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"Yes we know its not proven... I think that was said but the question was... if it was proven would you eat gluten regularly and take the "pill" or would you mostly avoid it and use it occasionally."

Ah, but if you go to the first link celiachap posted, you might think these folks have a proven product for celiac. They do not.

I should have been clearer about what I was refering to.

richard

<{POST_SNAPBACK}>

:(

We can wait five, ten, or twenty years until (or if) this product is approved for pharmaceutical use, or we can try it now.

Since the overall tone of the responses to my postings regarding this has been negative, by "advanced members" (lol), I will not bother to post the results of my personal use of this product on this board. :P


Diagnosed with Celiac March, 2005: Positive endoscopy, blood tests and biopsy. Gluten free since March 2005.

Retested Jan. 2006: Negative blood tests: "Results do not support a diagnosis of celiac disease. Serological markers for celiac disease were not detected."

Results for 2006 endoscope/biopsy pending.

Ignorance is preferable to error, and he is less remote from the truth who believes nothing than he who believes what is wrong.

-Thomas Jefferson

Give me the storm and stress of thought and action rather than the dead calm of ignorance and faith. Banish me from Eden when you will but first let me eat of the fruit of the Tree of Knowledge.

- Robert Green Ingersoll

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Uh, that's helpful. I'm not sure I see a major upswelling of reaction by "advanced" members here. I, for one, would be interested, but I'm not going to beg. :P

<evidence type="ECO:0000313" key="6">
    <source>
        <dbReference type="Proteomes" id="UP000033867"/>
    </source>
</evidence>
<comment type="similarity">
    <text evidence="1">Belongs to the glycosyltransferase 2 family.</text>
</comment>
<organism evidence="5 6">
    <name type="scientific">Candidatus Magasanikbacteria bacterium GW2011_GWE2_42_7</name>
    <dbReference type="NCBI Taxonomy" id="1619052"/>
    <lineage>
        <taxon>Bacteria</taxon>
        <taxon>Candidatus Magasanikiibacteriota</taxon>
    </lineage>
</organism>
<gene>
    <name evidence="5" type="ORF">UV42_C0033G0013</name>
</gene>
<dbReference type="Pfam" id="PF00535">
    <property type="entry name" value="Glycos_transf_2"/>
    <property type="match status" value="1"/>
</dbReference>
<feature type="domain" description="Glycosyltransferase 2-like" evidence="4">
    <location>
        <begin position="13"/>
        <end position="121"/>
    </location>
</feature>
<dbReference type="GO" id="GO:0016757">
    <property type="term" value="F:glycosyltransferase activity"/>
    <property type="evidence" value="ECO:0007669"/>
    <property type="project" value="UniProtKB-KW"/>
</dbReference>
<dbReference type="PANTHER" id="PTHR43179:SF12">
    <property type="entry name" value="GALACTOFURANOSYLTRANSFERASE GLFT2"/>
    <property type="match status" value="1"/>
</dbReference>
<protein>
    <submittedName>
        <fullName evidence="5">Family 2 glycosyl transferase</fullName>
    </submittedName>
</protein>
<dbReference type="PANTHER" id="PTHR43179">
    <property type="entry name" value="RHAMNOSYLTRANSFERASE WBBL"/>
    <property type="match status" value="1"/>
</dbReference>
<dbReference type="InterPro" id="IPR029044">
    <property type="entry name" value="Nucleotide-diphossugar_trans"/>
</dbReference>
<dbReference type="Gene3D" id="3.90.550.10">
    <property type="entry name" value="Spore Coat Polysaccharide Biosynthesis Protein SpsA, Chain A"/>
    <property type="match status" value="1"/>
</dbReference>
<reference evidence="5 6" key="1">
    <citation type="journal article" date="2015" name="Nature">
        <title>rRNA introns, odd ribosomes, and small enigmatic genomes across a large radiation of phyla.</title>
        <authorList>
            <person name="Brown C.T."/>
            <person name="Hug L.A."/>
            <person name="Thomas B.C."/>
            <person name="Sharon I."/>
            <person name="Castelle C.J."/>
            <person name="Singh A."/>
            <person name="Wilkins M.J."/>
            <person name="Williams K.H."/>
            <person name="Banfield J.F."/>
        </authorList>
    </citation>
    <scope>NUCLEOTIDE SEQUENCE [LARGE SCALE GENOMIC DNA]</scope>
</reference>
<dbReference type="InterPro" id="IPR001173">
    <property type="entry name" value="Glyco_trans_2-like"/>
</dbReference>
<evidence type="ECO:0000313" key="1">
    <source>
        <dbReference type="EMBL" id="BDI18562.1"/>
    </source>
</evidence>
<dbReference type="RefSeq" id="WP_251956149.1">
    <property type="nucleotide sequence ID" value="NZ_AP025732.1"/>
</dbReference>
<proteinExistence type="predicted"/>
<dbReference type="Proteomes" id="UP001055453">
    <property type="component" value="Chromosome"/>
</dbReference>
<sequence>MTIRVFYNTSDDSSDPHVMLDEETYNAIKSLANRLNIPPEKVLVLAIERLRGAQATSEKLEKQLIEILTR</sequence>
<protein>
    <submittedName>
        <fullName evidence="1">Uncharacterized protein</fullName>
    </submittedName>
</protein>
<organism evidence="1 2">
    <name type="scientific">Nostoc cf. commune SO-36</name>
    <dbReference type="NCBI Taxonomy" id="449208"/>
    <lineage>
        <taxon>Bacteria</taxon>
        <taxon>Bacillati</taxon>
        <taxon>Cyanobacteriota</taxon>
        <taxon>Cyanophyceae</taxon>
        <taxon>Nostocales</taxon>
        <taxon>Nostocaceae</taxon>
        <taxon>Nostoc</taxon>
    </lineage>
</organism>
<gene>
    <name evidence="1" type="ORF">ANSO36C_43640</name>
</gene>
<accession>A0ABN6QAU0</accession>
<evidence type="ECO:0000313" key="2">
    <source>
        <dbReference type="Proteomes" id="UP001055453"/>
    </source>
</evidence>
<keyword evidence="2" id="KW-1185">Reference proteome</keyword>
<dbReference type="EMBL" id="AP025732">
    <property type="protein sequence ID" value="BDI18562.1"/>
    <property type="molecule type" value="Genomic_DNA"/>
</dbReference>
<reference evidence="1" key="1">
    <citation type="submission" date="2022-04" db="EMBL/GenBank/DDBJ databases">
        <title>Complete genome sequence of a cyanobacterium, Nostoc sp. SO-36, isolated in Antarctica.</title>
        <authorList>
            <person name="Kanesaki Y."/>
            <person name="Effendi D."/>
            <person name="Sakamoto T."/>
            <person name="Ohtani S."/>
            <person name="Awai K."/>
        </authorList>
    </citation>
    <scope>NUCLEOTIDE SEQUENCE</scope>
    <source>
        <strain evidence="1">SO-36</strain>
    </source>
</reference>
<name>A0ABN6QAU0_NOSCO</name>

Stephanie


Diagnosed by food challenge, 10/04

Gluten-free since 10/04

Gluten-sensitive genes: HLA-DQ 1,3 (Subtype 6,9)

Interstitial Cystitis, 7/07

Fibromyalgia, 6/11

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IMO, "personal" experence in this case is not very usefull. Unless you have been using it a while. and have had an enscopy to measure if any damage has been done, all you can realy speak to is symptons. I am far more concerned with damage the symptons.

Thats just my opinion, others will disagree I am sure. :)


- Vincent -

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:(

We can wait five, ten, or twenty years until (or if) this product is approved for pharmaceutical use, or we can try it now. 

Since the overall tone of the responses to my postings regarding this has been negative, by "advanced members" (lol), I will not bother to post the results of my personal use of this product on this board.  :P

<{POST_SNAPBACK}>

Hey I'm interested in your personal experience! :)

- Michelle :wub:

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An Email, from Kirkman Labs, received by one of our Celiac.com members today, in response to an inquiry:

DPP IV Forte is just one enzyme. It does help with casein and gluten, but works better in conjunction with other enzymes. We have several customers who use it together with the Enzyme Aid or Enzyme Complete for when they think they may need extra help

The Enzymaid is specifically for dairy and wheat proteins. It may help with some additional proteins but has nothing for carbs or fats.

Enzym-Complete is a broad spectrum enzyme. Meaning that it helps with all food proteins and carbohydrates and fats it also includes the enzyme DPP IV that is specific to casein and gluten.

We never recommend using enzymes to replace a gluten free diet. They are meant to be an aid to help with hidden gluten or infractions either intentional or accidental. The enzymes break down the proteins, but they may not get every molecule and the effectiveness is going to depend on the sensitivity of the person and the severity of the infraction.


Diagnosed with Celiac March, 2005: Positive endoscopy, blood tests and biopsy. Gluten free since March 2005.

Retested Jan. 2006: Negative blood tests: "Results do not support a diagnosis of celiac disease. Serological markers for celiac disease were not detected."

Results for 2006 endoscope/biopsy pending.

Ignorance is preferable to error, and he is less remote from the truth who believes nothing than he who believes what is wrong.

-Thomas Jefferson

Give me the storm and stress of thought and action rather than the dead calm of ignorance and faith. Banish me from Eden when you will but first let me eat of the fruit of the Tree of Knowledge.

- Robert Green Ingersoll

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This is all I need to see.

"We never recommend using enzymes to replace a gluten free diet."

And from the company's web site.